For whatever reason, MoviePass executives evidently assumed that most of their subscribers would forget they had signed up and continue paying anyway. Beyond that, they really didn’t count on the 15% of “super-consumers” going out more than three times per month and racking up hundreds in savings. Two bad gambits combined for a fiscal death spiral that sent the MoviePass higher-ups scrambling for a way to get some quick cash. New changes came suddenly and without warning: “surge pricing” tacking anywhere from $2 to $6 onto a “free” ticket, no repeat viewings of the same movie, screenings listed under incorrect times or not listed at all, blackout dates for in-demand titles. (Anyone hoping to waltz their way into a Mission: Impossible – Fallout screening on opening weekend had another thing coming.)
This turbulence culminated in a full “service outage” on 26 July, followed by a revealing New York Times report outlining an operation on the brink of collapse. That week, MoviePass borrowed an emergency $5m to pay for the processing keeping their app afloat, and once the outage hurdle had been cleared, they began scaling back. The latest approach: no more surge pricing, no more blackout titles, no bump in cost, just the limit of three tickets in a month. For all we know, this article may require another update before it even goes to publication.
All the drama has made for a fascinating business school case study, but successful or no, MoviePass has left an indelible mark on the industry. Vox’s thorough analysis of the quagmire reveals a full rewiring of the moviegoing brain by removing the activity’s high stakes. Rising prices at the ticket counter and concession stand have turned a night at the cineplex into something closer to the capital-E Event that it used to be, discouraging curiosity in favor of the sure thing. But MoviePass has done a bit to restore the casual nature of moviegoing, encouraging viewers to check out releases they may have otherwise ignored while freeing up more avid audiences to sit to their heart’s content. A survey from The Hollywood Reporter suggested rising rates of weekday attendance, solo attendance, and blind-buy attendance. After all, there’s nothing to be lost but time.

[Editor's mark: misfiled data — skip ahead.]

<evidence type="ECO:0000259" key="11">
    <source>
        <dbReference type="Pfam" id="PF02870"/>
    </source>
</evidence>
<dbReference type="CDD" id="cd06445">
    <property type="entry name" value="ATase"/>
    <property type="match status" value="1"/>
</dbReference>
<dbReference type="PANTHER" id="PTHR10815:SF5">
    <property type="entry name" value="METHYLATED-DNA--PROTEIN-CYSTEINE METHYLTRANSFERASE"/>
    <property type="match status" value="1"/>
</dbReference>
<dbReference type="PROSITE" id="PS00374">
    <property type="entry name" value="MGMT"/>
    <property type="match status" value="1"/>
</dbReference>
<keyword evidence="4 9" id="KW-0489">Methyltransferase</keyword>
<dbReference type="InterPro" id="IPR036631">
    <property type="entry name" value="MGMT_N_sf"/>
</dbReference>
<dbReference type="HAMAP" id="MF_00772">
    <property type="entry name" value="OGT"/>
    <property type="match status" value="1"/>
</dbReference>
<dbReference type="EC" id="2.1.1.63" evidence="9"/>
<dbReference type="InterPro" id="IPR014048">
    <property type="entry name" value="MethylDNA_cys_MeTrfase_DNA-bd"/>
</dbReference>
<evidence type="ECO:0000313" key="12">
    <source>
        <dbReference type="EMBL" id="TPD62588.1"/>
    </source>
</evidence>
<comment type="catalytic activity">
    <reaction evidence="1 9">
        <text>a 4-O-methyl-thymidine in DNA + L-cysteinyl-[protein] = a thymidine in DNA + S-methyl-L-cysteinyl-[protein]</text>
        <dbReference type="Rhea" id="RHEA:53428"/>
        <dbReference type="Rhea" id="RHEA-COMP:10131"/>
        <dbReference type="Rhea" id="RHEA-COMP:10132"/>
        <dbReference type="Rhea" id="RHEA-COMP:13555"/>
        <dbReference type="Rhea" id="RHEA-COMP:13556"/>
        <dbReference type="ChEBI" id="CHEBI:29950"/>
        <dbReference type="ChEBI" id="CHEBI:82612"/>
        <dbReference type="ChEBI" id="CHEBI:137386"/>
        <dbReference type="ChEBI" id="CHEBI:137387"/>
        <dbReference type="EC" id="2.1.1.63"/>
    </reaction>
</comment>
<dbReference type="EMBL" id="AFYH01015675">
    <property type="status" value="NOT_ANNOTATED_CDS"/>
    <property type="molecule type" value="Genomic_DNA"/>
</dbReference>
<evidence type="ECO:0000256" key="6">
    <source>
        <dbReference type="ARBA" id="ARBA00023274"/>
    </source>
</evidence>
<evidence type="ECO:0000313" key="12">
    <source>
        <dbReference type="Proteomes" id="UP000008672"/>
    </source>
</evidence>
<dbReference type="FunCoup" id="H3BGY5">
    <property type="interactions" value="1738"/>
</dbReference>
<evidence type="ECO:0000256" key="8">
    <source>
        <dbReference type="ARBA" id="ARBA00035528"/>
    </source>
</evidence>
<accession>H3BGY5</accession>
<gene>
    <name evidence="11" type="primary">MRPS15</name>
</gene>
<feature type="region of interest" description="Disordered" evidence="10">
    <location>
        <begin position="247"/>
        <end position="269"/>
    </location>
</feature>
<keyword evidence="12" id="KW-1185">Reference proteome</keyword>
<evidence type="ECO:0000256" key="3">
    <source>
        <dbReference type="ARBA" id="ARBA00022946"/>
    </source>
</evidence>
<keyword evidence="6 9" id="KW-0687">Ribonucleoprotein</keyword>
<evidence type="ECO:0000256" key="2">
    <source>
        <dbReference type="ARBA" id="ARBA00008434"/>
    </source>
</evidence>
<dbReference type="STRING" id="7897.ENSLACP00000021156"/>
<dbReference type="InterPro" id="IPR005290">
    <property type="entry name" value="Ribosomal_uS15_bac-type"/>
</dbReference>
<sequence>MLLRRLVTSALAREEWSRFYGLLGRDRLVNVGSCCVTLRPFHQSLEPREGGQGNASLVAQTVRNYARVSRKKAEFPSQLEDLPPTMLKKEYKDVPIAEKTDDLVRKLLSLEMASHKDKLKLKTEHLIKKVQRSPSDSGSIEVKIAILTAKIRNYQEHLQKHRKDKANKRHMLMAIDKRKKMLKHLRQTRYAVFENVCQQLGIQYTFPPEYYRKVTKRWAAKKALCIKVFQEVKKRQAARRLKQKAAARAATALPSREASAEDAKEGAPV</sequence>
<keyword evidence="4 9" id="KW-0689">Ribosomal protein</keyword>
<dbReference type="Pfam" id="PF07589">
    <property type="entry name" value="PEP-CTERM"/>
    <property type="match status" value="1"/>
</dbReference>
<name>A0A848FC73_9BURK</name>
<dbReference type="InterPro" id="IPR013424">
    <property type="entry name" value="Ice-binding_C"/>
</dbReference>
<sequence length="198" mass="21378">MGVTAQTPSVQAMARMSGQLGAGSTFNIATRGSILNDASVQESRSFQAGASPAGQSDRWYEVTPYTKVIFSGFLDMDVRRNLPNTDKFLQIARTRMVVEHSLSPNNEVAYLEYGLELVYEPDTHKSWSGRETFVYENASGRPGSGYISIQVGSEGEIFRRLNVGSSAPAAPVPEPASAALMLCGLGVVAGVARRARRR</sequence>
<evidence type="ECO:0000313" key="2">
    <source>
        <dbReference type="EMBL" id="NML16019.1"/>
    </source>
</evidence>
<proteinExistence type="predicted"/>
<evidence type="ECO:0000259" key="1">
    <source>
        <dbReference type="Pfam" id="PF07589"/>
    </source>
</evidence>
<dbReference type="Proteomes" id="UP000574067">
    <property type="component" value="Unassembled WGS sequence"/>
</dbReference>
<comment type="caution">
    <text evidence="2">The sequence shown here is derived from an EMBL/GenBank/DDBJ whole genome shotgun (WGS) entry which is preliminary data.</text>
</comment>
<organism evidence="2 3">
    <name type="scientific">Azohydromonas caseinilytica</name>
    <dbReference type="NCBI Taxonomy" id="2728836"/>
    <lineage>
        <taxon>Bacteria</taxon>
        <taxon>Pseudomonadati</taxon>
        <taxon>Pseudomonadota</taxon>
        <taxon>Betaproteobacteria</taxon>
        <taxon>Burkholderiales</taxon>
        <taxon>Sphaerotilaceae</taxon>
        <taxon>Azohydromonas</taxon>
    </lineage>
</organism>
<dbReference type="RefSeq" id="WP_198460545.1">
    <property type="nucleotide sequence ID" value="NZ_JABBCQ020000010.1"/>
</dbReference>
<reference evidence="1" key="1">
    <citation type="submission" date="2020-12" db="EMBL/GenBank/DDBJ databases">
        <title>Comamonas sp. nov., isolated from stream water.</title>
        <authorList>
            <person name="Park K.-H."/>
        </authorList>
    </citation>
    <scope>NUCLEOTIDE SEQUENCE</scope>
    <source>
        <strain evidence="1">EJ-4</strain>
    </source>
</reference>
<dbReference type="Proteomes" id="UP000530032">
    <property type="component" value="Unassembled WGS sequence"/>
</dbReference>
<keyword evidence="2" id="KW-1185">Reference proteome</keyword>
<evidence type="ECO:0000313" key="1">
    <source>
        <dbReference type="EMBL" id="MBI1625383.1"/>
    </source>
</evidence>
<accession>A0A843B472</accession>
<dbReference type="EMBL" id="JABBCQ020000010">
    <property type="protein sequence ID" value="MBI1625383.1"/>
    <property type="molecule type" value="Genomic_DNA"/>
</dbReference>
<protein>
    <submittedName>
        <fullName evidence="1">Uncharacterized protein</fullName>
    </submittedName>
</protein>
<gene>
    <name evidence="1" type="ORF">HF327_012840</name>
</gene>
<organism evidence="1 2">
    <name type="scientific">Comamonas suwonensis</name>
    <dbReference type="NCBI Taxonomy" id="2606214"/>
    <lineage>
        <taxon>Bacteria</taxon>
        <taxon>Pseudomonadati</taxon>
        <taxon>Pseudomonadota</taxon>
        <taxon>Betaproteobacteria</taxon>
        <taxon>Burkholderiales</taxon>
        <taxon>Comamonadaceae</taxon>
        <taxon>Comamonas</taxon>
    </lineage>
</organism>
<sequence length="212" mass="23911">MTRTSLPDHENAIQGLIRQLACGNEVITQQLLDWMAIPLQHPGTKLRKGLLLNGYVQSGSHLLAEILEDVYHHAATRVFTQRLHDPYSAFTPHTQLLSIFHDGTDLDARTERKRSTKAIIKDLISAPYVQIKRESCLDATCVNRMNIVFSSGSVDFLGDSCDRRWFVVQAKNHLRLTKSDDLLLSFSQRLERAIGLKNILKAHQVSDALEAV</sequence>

Movie theater chains already scrambling to stay relevant with boutique snacks and plush recliners while the streaming barbarians gather at the gates had no choice but to adapt. There’s some small psychological comfort to be taken in only paying for something once instead of every time you use it, and what’s worked for the likes of Netflix and Hulu could bear comparable fruit for brick-and-mortar outfits. AMC has pulled back the curtain on the Stubs A-List program (three movies per week, $20 per month) following an initial position of aggressive opposition, and now-vindicated doubts over the long-term viability. Cinemark offers a somewhat less straightforward membership as well (discounts, reserved seating, one free ticket per month). In one-theater towns, it’s a dream come true, but in metro areas offering a wider array of choices, MoviePass’ free compatibility at different movie houses was the key to its draw.
This could all end with MoviePass six feet under, rising to conquer theatrical exhibition itself, or even spinning a seven-film franchise out of whatever 10 Minutes Gone ends up being. For now, what matters is that whether they meant to or not, the MoviePass board provided a valuable good to the cinephile community. MoviePass sales accounted for hundreds of thousandsof admissions for Oscar horses like Lady Bird, The Post, and The Shape of Water, plus over 400,000 for densely conceptual sci-fi whatsit Annihilation – no easy sell. For a few glorious months, movie-lovers successfully bilked millions of venture-capital dollars out of a harebrained start-up. If lower-profile art fare gets a bump in visibility, that’s great, and if a Silicon Valley boondoggle falls apart along the way? At least MoviePass’ death will have meaning.